The Palmer House hotel stands as a testament to Chicago’s past and boasts one of the world’s greatest histories. First opened in 1871 and destroyed during the Great Fire of Chicago thirteen days later; hotel owner Potter Palmer immediately set about rebuilding it by taking out an enormous signature loan, becoming one of the finest hotels ever with electricity, telephones and fireproofing technology – one that remains one of Chicago’s premier landmarks today.

Hotel Palmer was a meeting point for Chicago’s wealthy elite and arts community, including Bertha Honore Palmer who amassed one of the largest impressionist painting collections outside France before she donated them to Art Institute of Chicago upon her death. Bertha decorated the hotel lavishly, adding frescos on its domed lobby ceiling that were painstakingly restored inch by inch by Lido Lippi – who also restored Sistine Chapel ceiling frescos!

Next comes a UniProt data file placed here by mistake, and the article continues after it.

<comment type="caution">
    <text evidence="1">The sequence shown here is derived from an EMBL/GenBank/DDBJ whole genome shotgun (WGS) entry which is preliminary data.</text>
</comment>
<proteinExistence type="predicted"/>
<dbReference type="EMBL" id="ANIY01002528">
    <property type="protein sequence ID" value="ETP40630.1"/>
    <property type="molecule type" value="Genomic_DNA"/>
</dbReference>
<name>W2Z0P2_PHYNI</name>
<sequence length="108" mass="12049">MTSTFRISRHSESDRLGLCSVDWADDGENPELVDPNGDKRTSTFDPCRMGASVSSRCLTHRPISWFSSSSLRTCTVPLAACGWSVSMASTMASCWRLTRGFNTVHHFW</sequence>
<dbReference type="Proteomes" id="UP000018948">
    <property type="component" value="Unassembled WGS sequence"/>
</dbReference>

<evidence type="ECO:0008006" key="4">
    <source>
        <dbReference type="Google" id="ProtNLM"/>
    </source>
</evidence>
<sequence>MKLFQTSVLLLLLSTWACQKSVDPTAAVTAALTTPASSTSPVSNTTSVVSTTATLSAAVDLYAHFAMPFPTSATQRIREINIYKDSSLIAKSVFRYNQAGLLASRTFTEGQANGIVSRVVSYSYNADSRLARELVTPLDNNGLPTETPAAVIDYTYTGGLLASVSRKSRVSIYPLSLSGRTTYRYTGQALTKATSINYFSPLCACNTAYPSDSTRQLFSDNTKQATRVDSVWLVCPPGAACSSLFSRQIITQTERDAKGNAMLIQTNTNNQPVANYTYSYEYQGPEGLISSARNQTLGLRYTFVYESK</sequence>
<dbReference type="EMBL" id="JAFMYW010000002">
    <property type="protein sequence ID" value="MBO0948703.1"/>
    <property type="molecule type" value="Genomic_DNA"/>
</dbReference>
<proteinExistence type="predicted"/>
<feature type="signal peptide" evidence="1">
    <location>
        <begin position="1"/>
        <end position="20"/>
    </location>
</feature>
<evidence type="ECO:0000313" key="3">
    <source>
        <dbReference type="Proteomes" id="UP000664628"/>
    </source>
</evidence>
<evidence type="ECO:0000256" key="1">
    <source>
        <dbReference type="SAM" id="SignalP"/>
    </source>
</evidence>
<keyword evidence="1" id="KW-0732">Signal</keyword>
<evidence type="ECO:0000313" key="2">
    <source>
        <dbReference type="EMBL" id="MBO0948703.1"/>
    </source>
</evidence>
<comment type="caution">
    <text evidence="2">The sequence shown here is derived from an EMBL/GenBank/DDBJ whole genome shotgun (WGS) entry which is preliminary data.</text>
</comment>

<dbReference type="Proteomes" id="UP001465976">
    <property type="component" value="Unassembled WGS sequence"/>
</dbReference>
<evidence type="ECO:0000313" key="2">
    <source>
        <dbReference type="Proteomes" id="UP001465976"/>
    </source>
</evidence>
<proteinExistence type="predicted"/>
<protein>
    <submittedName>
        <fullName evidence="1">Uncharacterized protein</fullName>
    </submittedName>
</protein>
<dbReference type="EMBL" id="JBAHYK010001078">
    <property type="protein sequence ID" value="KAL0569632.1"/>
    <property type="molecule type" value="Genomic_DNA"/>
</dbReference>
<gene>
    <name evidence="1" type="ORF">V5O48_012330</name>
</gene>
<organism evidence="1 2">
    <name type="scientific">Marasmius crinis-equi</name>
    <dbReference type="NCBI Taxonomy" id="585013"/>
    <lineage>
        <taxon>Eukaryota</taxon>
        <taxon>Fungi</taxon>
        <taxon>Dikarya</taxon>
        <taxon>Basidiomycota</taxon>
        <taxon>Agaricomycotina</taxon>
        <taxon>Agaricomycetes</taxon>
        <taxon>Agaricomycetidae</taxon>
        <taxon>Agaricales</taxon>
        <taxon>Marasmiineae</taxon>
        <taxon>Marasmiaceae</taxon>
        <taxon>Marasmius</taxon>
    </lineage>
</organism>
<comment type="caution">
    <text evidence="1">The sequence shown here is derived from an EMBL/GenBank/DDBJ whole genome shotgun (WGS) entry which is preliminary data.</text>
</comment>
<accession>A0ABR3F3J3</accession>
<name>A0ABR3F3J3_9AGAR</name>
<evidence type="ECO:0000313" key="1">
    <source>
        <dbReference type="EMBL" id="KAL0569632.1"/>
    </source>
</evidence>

Visitors included Oscar Wilde, Ulysses S. Grant, James Garfield, Grover Cleveland and William Jennings Bryan – as well as Mark Twain who delighted diners with his amusing anecdotes during dinner service at this landmark hotel in Chicago that played such a central role in its architecture and design.

Today, this grand hotel serves as the home for various dining and entertainment venues. Lockwood Restaurant provides garden fresh cuisine daily for brunch; while Potter’s provides an intimate yet lively venue where Lakeview burgers and cocktails can be enjoyed with drinks.

The historic Palmer House lobby, originally designed as a European drawing room, remains one of the world’s most elegant hotel lobbies. Famous entertainers including Frank Sinatra, Judy Garland and Liberace have performed at this hotel over its history; other performers include Ella Fitzgerald, Maurice Chevalier and Lena Horne as well as numerous others. Conveniently situated near Loop business district offices, Art Institute of Chicago galleries and downtown theaters; visitors shouldn’t miss it while in Chicago!